Where Have All the “Snowbirds” Gone??

Posted on March 31st, 2020 by Medipac

Peter, Paul and Mary’s wonderful song about “flowers” was the first thing that came to mind. Snowbirds are the most resilient of people; they have had to be, to deal with the ups and downs of cross-border living for many years. But this year appears to be different!

No longer could snowbirds cut out a few fancy meals, reduce their side trips and still maintain their snowbird lifestyle. The Canadian dollar’s value had collapsed to levels it had not seen for the past 10 years. For most snowbirds, the Canadian dollar’s gradual rise since January 2002, from a low of $0.63, had matched or even beaten the inflation rate in the United States. The snowbird lifestyle became easier every year. There was a brief dollar retreat back to $0.80 that affected the 2008/09 travel season but generally, during the surrounding years, they had gotten used to a $0.95 dollar value. The wise ones, who were able to time their purchases, even got dollar for dollar, and better.

The second retreat to $.80 began at the beginning of the 2014/15 travel season and took many snowbirds by surprise. We believe that it was a direct result of the collapsing oil prices, which seem to follow trading patterns similar to the Canadian dollar. Their finances were severely stressed from what they had budgeted, while they were away! Of interest is the fact that the 2014/15 travel season was perhaps the worst claims season, ever. Multimillion-dollar losses by insurers were very common. Did the financial stress caused by the dollar’s retreat contribute to the dramatic increase in claims? Probably. Snowbirds are on fixed incomes and the pressures on their lifestyle were, and are, enormous. The interest and dividend revenue of fixed-income investments are at multi-year lows and a 1% GIC rate won’t support any senior, let alone snowbirds who have also been whipsawed by the Canadian dollar’s decline.

Did I mention the costs of travel insurance? For the 2014/15 travel year, rates increased marginally across the board. These increases were manageable for most snowbirds unless they had to move to a higher age banded rate. (Every year, 20% do shift age bands.) But the insurers got caught just like the snowbirds. Their prices were set at approximately a $0.90 dollar but, when the claims came rolling in, they had to pay those claims based on an $0.80 dollar. So, as an insurer with a $100 million travel book, you just lost $10-15 million dollars and perhaps more. Price increases for this upcoming travel season were justifiably dramatic, with insurers chasing the dollar down by jamming premium rates up. In some cases, several rate increases were levied in a short period of months. The poor snowbirds – dramatic increases in insurance costs, rental and lifestyle expenses up by close to 30% and a fixed Canadian-dollar income to try and offset the new “normal.”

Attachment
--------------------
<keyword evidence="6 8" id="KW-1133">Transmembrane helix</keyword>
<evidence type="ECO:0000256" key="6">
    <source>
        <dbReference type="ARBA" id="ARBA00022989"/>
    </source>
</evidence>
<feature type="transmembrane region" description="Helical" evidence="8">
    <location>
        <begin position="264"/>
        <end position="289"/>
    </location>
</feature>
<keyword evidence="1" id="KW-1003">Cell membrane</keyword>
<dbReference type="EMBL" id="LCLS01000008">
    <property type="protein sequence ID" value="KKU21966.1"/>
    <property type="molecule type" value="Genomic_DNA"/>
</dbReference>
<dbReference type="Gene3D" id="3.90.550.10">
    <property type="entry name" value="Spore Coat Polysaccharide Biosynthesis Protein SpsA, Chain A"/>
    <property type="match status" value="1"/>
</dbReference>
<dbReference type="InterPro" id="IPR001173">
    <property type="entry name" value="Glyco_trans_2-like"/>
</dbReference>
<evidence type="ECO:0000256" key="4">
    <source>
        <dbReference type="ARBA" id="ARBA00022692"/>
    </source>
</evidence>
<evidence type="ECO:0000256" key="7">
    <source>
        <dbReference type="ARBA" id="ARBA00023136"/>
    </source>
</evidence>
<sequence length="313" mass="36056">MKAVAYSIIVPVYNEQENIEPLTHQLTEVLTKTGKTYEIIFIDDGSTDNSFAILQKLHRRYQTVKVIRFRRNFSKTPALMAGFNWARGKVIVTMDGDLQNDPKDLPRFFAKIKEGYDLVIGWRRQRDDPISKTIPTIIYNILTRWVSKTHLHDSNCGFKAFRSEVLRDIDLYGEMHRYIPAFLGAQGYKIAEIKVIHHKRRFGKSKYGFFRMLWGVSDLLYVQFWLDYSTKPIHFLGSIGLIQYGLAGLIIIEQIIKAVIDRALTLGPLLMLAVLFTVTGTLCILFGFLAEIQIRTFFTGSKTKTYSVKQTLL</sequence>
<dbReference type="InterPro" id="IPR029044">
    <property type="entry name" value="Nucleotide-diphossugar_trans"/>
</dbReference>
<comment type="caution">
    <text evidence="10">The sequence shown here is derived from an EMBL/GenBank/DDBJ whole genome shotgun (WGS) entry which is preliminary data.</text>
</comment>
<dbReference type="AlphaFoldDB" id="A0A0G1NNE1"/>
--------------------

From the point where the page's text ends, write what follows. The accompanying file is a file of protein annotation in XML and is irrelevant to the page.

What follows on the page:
The statistics are telling. Medipac’s consistent growth of 8-12% in the number of policies written has stalled. This is by policy count, of course, as insurance revenue has still increased due to the premium increases necessary to counteract the U.S.-dollar strength. The Conference Board of Canada statistics show that, between January and August 2015, there were one million fewer overnight trips to the United States; many of these were snowbird trips. During the same period, overnight automobile trips to the U.S. dropped by 8.5%. These are staggering numbers.

Medipac has gone from an average annual increase in snowbird policies of more than 10% to a decrease of 4% this year, for the upcoming travel season. That’s a 14% shift – staggering, indeed! Our phone staff debriefings show an abundance of calls looking to reduce their annual trip length and many looking to increase their deductibles from last year, all to save money, of course. For every snowbird who has increased his or her trip length, there are three who are being forced to go for shorter periods of time.

Texas has had the largest percentage reduction in trips and trip lengths, followed by Florida. Not surprisingly, Arizona travel has increased and California travel is up by even more. These are generally the upscale markets and they do not appear to have been affected by the dollar’s decline, higher insurance costs or our insignificant interest rates.

But, as I have come to know over the years, snowbirds are resilient. They will adapt to the new “normal” and they will continue their lifestyle for years to come. Well, there are a few exceptions. These few are the snowbirds who purchased a home at the bottom of the U.S. housing market and are now sitting on 30-50% gains, before applying the dollar exchange rate. After conversion, they have come close to doubling their money and some are deciding to sell their property. My guess is that they will once again become snowbirds, but as renters, and they will use their newfound money to support an even better lifestyle. Party on!